Will alternative lending go mainstream in 2019?

If 2018 was an eventful year of rapid growth in the financial technology space, just wait until you see what 2019 has in store for the industry.

“We predict that the booming alternative lending industry, along with the fall-out from the banking royal commission and falling property prices, will dramatically transform the future of small business finance and the opportunities for brokers to future-proof their business and diversify into this booming area,” Spotcap AU/NZ managing director Lachlan Heussler said in a prediction piece.

“As a result of current market trends, we will also see business owners become more empowered and educated about their funding options as different lenders service their needs and go where the banks don't want to.”

Not so alternative anymore
According to Heussler, the word “alternative” may lead people to believe that online lending is just a small portion of Australia’s total loan market, but with the sector’s record-breaking growth likely to continue in 2019, alternative lending will soon become the go-to option for business owners in the future.

“Not long ago, there were only a few players in the online lending space in Australia. Fast forward only a few years, those same players have grown immensely and have updated their offering to cater to the needs of industry-specific clients,” he said.

KPMG’s 2018 Asia Pacific Alternative Finance Industry Report revealed that Australia, next to China, is the largest alternative finance market in Asia Pacific, valued at over $1.14bn in 2017. Its massive growth happened in 2018 and is predicted to continue in the following year as small business owners are increasingly turning to fintech lending for quick and accessible finance. 

Secured funding is moving out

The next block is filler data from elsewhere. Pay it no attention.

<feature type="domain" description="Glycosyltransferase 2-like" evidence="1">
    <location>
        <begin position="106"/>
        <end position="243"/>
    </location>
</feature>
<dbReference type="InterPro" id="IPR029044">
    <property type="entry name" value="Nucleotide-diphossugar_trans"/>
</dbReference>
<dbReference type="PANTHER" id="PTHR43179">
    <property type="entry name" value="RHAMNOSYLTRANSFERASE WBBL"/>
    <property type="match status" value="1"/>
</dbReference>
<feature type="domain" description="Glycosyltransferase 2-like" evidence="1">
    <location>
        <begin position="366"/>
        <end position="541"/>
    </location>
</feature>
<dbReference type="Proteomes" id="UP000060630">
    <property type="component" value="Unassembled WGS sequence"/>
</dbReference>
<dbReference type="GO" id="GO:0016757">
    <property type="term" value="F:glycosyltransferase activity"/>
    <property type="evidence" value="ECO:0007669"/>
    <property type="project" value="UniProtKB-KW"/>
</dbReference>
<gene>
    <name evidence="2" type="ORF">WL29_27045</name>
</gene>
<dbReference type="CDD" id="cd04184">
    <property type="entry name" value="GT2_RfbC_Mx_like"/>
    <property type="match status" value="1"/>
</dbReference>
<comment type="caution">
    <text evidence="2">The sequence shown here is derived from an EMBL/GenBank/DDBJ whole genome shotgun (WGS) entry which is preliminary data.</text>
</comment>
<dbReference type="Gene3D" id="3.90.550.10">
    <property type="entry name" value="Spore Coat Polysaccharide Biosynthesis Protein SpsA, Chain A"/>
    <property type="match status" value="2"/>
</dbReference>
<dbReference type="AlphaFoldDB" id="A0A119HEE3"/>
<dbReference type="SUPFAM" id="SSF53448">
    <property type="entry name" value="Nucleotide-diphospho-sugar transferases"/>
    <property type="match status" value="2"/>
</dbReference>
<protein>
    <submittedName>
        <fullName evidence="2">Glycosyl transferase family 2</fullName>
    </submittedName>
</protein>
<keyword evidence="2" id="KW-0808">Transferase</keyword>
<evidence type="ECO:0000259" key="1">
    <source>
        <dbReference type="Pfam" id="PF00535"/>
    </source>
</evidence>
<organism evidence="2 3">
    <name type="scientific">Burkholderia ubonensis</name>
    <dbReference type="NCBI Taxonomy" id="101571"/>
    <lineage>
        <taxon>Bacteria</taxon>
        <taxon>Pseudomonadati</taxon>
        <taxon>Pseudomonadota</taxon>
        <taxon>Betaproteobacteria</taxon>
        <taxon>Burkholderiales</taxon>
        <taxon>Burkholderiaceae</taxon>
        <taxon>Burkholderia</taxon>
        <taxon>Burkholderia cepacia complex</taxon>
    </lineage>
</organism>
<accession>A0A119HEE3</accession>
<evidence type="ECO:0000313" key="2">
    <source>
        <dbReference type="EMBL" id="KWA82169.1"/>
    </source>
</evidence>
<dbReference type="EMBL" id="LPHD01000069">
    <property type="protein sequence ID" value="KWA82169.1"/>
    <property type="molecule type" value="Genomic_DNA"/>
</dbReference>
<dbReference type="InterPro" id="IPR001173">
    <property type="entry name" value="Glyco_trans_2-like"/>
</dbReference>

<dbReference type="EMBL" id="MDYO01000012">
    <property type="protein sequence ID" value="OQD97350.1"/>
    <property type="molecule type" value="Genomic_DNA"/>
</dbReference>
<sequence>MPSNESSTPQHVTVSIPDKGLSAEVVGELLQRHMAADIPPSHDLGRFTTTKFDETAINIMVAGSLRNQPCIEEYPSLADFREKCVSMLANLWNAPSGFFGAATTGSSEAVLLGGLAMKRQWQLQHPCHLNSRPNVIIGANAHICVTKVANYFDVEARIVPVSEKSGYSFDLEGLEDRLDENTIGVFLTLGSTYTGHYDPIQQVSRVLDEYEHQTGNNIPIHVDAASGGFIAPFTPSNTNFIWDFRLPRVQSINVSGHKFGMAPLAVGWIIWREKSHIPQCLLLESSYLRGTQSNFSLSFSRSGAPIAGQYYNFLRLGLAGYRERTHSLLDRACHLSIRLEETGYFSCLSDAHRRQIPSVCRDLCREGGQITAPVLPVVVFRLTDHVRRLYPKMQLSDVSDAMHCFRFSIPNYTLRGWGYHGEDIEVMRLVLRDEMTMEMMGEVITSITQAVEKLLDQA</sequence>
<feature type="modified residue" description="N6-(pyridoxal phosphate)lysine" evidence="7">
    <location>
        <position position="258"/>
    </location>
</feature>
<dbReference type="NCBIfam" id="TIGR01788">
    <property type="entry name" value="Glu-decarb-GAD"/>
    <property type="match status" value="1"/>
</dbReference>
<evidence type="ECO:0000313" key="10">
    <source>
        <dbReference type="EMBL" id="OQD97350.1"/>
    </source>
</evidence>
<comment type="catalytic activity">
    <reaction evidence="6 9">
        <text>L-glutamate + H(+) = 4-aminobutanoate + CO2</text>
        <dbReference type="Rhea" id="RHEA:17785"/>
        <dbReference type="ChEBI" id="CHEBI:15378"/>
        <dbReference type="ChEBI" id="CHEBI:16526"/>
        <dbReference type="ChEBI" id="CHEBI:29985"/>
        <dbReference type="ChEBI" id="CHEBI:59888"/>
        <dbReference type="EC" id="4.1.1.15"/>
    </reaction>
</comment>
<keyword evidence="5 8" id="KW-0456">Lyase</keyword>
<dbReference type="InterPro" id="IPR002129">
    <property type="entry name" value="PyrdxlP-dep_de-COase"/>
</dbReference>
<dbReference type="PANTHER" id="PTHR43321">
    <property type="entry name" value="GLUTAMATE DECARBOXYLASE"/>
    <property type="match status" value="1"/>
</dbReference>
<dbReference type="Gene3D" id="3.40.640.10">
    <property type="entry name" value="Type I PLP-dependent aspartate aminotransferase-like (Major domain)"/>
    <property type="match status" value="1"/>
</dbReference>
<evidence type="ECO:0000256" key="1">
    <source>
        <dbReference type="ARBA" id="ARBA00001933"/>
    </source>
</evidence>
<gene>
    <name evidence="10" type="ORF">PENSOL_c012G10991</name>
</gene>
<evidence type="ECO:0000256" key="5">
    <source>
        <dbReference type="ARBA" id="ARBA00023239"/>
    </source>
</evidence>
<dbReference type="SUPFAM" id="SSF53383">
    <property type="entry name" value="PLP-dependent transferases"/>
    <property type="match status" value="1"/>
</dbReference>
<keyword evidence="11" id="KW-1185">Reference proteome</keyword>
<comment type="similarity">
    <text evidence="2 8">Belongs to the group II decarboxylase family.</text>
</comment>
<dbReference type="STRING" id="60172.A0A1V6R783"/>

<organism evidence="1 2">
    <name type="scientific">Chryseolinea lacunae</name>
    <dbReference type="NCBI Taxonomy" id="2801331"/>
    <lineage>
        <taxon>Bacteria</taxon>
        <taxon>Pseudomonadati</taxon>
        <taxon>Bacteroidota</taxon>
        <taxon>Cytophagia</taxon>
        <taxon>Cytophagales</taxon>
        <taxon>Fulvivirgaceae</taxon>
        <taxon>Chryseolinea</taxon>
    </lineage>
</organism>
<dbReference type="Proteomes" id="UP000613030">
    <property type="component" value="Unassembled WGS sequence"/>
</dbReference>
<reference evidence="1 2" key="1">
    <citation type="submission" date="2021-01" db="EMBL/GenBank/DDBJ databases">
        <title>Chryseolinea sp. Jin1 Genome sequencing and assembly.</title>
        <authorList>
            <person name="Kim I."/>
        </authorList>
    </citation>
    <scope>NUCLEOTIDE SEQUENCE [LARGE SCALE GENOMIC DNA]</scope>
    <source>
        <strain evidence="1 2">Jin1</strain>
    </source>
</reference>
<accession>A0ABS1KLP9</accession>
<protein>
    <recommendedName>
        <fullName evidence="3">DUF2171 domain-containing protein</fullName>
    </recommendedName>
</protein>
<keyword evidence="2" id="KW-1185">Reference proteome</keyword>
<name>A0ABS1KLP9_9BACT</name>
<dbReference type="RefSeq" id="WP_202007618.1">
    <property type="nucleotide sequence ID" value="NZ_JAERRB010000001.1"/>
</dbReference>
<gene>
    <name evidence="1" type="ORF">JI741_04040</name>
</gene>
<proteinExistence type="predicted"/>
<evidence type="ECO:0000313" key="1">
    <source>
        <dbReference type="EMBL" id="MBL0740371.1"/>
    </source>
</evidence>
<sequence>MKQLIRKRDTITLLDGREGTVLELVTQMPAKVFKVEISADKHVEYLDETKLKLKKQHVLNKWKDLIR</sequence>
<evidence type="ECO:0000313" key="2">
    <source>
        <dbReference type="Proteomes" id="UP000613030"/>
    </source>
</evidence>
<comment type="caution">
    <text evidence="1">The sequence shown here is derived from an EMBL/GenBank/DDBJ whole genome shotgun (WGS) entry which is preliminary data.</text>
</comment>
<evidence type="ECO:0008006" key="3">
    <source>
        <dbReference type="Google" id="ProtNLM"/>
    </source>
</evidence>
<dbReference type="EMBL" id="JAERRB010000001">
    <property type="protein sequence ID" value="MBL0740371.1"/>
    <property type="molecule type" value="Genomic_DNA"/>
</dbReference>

As property prices decline at a rapid rate, small business owners are finding it increasingly difficult to use their home as a loan security. CoreLogic’s Home Value Index in November revealed that property prices in Australia experienced their largest annual fall since the 2009 GFC.

“With less equity to secure a business loan against, SMEs are turning to other forms of funding, including unsecured online business loans,” Heussler said. “Owners are often reluctant to place real-estate as collateral, so options that instead assess real-time business performance for loan approval will be a big area of growth.”

Diversification grows
The demand for home loans at brokerages across the country has been decreasing as the property market slows down. According to Heussler, more residential brokers will likely look for new avenues to boost revenues and future-proof their businesses in 2019, and “a growing area of opportunity for diversification is found in the online SME lending space”. In the last two years alone, the number of brokers offering both residential and commercial loans more than doubled.

“For brokers, alternative finance provides simple and speedy turnarounds, a way to grow their client base and the potential of a new revenue stream,” he added.

Transparency is a priority
In the wake of the royal commission, consumer demand for transparency from their financial providers has grown more than ever before. Financial institutions that fail to uphold disclosure standards are now at risk of losing many business owners over to alternative lenders. In the coming years, lenders need to be upfront about rates, fees, and commissions. Financial providers have already begun making efforts to improve transparency, particularly in the unsecured SME loan sector.

“In July, Spotcap and a group of leading Australian fintech companies signed a code of conduct, outlining practical principles that will standardise disclosure practices, coming into effect in January 2019,” Heussler said.

“Throughout 2019, transparency will become a priority and we will likely see many more businesses undertaking measures to improve consumer trust. These steps will make accessing finance a lot easier for consumers, as they can clearly determine what product is right for them and at what cost.”